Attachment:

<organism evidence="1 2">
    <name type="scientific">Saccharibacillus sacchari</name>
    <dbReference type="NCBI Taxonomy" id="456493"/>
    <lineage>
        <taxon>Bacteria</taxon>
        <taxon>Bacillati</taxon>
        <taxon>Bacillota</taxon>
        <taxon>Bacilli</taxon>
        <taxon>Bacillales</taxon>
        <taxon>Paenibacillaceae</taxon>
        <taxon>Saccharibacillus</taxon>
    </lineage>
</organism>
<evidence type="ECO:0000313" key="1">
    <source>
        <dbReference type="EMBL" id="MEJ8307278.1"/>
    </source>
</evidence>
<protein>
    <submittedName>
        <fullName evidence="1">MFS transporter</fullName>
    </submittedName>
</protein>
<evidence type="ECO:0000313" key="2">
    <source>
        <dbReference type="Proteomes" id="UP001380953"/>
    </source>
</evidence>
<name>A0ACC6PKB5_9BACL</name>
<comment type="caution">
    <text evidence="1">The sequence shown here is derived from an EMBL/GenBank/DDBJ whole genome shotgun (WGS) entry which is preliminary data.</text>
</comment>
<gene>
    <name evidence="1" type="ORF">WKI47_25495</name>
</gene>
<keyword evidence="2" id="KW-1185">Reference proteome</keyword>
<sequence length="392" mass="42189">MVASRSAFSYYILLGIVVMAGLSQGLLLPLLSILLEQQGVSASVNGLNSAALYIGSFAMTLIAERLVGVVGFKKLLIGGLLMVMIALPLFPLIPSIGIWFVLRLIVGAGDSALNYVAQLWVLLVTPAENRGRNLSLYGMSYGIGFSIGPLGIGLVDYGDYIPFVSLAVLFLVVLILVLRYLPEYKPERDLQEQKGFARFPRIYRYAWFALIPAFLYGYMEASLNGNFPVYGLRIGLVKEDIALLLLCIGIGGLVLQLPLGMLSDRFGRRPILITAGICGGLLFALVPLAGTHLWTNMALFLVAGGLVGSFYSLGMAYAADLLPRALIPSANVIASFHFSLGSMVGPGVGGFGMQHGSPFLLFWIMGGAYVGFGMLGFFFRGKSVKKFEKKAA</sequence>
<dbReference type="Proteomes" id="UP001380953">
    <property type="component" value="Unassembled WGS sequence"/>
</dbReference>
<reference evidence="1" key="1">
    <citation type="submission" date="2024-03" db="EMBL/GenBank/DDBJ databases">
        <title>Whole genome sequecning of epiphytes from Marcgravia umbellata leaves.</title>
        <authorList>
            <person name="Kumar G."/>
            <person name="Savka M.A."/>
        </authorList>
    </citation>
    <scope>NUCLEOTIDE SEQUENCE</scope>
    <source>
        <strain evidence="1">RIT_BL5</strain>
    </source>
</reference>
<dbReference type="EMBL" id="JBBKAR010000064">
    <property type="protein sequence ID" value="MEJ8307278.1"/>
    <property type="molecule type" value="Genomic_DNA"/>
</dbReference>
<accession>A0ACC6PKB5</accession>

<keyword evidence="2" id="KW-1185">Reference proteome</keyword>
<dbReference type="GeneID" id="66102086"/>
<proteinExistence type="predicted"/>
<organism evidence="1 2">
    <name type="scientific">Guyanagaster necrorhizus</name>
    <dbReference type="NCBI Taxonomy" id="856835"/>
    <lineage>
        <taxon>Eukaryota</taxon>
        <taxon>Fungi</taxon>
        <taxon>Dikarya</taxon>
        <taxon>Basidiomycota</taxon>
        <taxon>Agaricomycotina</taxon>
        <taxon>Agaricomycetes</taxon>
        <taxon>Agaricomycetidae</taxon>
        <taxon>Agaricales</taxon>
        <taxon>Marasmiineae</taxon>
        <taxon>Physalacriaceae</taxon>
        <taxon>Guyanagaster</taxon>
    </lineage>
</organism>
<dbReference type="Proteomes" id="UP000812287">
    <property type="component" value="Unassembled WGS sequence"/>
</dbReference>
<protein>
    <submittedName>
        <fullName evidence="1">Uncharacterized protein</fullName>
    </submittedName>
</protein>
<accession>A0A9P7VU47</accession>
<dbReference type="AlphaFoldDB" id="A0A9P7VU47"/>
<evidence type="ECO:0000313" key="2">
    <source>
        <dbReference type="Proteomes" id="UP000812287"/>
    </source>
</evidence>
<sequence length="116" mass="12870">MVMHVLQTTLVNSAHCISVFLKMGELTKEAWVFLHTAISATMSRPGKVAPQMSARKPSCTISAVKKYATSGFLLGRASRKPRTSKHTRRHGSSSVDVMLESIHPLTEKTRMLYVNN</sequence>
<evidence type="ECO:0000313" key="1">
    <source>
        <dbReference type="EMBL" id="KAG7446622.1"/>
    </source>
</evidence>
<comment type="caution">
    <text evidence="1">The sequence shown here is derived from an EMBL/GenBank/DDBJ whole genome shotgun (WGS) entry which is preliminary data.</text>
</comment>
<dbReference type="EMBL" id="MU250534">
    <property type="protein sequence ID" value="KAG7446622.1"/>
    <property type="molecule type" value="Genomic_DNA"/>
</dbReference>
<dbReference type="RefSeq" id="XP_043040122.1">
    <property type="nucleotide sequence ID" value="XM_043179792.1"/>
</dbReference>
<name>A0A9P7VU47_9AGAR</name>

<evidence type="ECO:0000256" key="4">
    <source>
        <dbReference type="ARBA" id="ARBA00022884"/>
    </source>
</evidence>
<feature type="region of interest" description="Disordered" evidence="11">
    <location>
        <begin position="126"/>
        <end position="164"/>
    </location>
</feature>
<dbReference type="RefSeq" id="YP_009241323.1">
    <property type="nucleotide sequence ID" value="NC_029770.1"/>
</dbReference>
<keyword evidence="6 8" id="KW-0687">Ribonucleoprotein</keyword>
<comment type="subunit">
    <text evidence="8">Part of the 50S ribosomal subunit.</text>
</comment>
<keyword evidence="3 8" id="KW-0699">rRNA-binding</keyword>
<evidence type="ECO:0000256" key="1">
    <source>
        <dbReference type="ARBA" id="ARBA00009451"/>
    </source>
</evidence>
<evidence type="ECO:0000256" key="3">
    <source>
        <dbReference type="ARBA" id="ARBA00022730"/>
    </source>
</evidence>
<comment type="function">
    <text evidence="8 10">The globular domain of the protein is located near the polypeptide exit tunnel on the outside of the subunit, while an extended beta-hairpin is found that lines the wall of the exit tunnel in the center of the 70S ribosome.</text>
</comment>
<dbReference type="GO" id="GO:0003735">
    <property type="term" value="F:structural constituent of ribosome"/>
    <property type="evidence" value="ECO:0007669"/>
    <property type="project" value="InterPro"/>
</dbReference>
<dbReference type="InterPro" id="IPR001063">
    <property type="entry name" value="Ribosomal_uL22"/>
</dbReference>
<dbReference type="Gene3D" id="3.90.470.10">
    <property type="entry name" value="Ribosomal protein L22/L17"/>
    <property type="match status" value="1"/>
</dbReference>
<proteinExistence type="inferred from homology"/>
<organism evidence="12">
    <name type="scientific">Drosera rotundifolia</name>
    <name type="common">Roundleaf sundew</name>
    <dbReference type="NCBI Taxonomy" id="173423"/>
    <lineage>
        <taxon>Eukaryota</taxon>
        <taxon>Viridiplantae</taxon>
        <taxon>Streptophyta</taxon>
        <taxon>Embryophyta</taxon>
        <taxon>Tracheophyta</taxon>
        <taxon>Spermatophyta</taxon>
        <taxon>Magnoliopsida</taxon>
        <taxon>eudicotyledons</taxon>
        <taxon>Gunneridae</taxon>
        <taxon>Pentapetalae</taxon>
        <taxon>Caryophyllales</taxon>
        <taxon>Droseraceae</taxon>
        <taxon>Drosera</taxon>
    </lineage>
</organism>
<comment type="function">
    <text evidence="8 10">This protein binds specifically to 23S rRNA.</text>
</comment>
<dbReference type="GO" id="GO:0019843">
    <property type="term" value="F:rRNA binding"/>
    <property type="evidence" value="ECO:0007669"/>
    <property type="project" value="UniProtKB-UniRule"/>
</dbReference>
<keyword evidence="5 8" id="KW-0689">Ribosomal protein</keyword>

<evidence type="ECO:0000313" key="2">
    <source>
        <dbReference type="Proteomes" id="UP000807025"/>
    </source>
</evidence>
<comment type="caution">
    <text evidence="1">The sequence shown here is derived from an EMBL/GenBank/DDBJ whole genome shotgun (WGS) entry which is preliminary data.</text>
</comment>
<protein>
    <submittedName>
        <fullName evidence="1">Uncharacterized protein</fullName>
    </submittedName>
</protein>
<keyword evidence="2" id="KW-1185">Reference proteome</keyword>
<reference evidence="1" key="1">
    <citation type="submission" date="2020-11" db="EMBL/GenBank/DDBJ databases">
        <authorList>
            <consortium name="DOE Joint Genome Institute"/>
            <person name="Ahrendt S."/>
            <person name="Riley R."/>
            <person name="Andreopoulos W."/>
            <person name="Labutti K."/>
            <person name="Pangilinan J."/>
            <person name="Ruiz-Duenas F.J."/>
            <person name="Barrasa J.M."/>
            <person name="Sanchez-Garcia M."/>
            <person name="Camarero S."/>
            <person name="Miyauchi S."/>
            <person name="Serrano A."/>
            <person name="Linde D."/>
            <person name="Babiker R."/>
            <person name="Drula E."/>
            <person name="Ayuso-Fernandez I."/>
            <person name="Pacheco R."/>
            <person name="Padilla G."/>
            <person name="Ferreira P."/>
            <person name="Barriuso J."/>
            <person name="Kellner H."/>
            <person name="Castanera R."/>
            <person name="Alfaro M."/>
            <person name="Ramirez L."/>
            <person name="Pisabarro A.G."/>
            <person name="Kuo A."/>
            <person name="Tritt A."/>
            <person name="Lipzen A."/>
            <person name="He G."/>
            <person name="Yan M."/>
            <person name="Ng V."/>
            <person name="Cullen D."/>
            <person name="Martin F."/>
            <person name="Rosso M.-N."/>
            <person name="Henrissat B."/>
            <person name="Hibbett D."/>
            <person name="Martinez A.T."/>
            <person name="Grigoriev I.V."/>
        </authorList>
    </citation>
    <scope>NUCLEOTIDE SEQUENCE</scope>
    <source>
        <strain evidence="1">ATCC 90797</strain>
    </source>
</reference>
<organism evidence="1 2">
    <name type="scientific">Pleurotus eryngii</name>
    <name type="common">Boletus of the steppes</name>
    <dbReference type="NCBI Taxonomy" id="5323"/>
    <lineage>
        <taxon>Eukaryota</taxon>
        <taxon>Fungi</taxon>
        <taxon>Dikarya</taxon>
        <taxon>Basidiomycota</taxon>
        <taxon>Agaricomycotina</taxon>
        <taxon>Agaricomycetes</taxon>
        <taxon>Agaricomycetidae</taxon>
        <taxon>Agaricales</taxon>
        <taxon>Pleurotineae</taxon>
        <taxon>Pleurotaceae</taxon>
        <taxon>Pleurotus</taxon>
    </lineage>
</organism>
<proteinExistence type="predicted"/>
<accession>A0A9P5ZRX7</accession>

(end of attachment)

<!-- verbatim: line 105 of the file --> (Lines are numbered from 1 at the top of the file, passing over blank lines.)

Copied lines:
    <property type="molecule type" value="Genomic_DNA"/>